On Japan's relations with South Korea, Abe emphasized that he had also given consideration to South Korea in the statement, saying, "I said in the statement that 'the dignity and honor of many women were severely injured.'" Abe incorporated his consideration for China in the statement with such passages as "the Chinese people who underwent all the sufferings of the war." But he made direct mention of South Korea only once in the statement along with other countries and regions such as Taiwan and China. Abe apparently tried to explain the "gap" in reference to China and South Korea in the statement.

The government is exploring the possibility of Abe visiting China in September and holding his first summit meeting with South Korean President Park Geun-hye. Abe said in a news conference after releasing the war anniversary statement, "I want the people of China to accept our country's frank feelings 70 years after the end of the war as they stand. If there is an opportunity of a summit, I would like to take advantage of it."

Foreign Minister Fumio Kishida called his South Korean, British, French and Australian counterparts to explain the content of the statement. Administrative Vice Foreign Minister Akitaka Saiki met U.S., Chinese and South Korean ambassadors to Japan to convey the content of the statement. South Korean Foreign Minister Yun Byung-se was quoted as telling Kishida, "We will share the statement within the government of the Republic of Korea." Chinese Ambassador to Japan Cheng Yonghua was quoted as telling Saiki that he would convey it to the Chinese government.

A senior government official expressed confidence that China and South Korea would take the statement positively, saying, "It was thoroughly thought out." Another high-ranking government official said, "The word 'deep repentance' goes further than the expressions used in previous statements. If the Chinese and South Korean governments say something, they will be isolated."

On the evening of Aug. 14, Natsuo Yamaguchi, head of Komeito, the junior partner in the ruling coalition, told reporters, "There is a highly significant meaning in that a Cabinet decision was made to the effect that the position taken by the previous governments will be taken over and remain unshakable into the future while using such key words as aggression and colonial rule." On the fact that the key words used in the statement represent indirect expressions rather than those of Abe's own, Yamaguchi said, "It is clear that he pledged that Japan will never use force or threaten again."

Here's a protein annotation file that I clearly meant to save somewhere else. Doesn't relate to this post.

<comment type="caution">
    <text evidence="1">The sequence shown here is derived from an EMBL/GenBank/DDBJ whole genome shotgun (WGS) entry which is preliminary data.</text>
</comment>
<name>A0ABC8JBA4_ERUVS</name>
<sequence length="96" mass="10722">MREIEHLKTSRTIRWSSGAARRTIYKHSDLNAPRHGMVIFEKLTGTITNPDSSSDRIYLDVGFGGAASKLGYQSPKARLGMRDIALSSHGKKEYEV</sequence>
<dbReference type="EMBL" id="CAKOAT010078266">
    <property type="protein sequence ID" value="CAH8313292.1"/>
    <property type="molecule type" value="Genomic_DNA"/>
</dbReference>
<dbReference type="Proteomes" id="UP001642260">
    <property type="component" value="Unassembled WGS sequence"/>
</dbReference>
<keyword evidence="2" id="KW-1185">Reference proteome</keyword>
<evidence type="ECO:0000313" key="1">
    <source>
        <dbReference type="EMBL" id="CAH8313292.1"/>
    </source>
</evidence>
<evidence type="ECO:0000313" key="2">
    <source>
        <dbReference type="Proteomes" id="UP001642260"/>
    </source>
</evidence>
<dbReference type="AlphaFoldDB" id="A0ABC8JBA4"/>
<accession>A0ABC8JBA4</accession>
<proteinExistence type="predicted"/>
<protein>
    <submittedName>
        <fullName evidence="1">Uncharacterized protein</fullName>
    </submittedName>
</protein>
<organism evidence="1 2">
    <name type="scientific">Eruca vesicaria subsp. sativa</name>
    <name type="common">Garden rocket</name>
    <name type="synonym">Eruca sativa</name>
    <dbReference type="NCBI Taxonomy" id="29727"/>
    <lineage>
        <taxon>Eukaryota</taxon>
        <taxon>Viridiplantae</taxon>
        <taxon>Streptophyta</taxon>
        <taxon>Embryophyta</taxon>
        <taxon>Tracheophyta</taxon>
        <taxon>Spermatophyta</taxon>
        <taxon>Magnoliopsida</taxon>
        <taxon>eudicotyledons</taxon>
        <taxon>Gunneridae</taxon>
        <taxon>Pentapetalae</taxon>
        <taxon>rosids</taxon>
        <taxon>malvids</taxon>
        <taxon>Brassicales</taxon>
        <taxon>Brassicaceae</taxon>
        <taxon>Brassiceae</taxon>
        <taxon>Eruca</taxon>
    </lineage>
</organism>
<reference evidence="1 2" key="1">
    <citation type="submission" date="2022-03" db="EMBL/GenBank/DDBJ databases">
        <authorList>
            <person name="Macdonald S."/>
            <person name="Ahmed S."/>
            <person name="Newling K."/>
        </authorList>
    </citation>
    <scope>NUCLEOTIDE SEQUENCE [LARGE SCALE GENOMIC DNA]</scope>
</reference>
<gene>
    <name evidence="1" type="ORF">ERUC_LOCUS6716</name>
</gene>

Hidetsugu Yagi, a conservative polemicist and professor at Reitaku University who is close to Abe, said on a BS NTV program on the evening of Aug. 14, "I want to rate it extremely high." He went on to say, "It relativized the statements by (then Prime Minister Tomiichi) Murayama and (then Prime Minister Junichiro) Koizumi and overwrote them. The Murayama statement has become just one of the statements issued by previous Cabinets and recovered by the Abe statement."

Those comments show that Komeito, which called for Abe to stick to the Murayama statement, and conservatives who called on Abe to relativize the Murayama statement, are both giving high marks for the Abe statement. A senior Komeito official said, "It is significant that conservative Prime Minister Abe said the statements by the previous Cabinets were 'unshakable into the future'." It is based on the view that particularly because Abe is seen as a conservative hardliner, he could rein in the backlash from conservatives even if he take a flexible stance.

However, the government of Prime Minister Abe will have no option but to deal with difficult issues such as efforts to enact security-related bills, intensive negotiations over the relocation of the U.S. Marines' Air Station Futenma in Okinawa Prefecture and negotiations on the Trans-Pacific Partnership free trade pact. Prime Minister Abe will also need to clear many other hurdles as the ruling Liberal Democratic Party (LDP) is to hold a leadership election in September, followed by a Cabinet reshuffle and the formation of a new lineup of LDP executives.


クローズアップ2015:首相70年談話 安倍カラーを抑制 安保審議が誤算


August 15, 2015 (Mainichi Japan)
Abe refrains from showing political stripe in anniversary statement
クローズアップ2015:首相70年談話 安倍カラーを抑制 安保審議が誤算
Prime Minister Shinzo Abe refrained from explicitly exhibiting his political stripe in his statement on the 70th anniversary of the end of World War II due to a shaky political base as exemplified by declining approval ratings.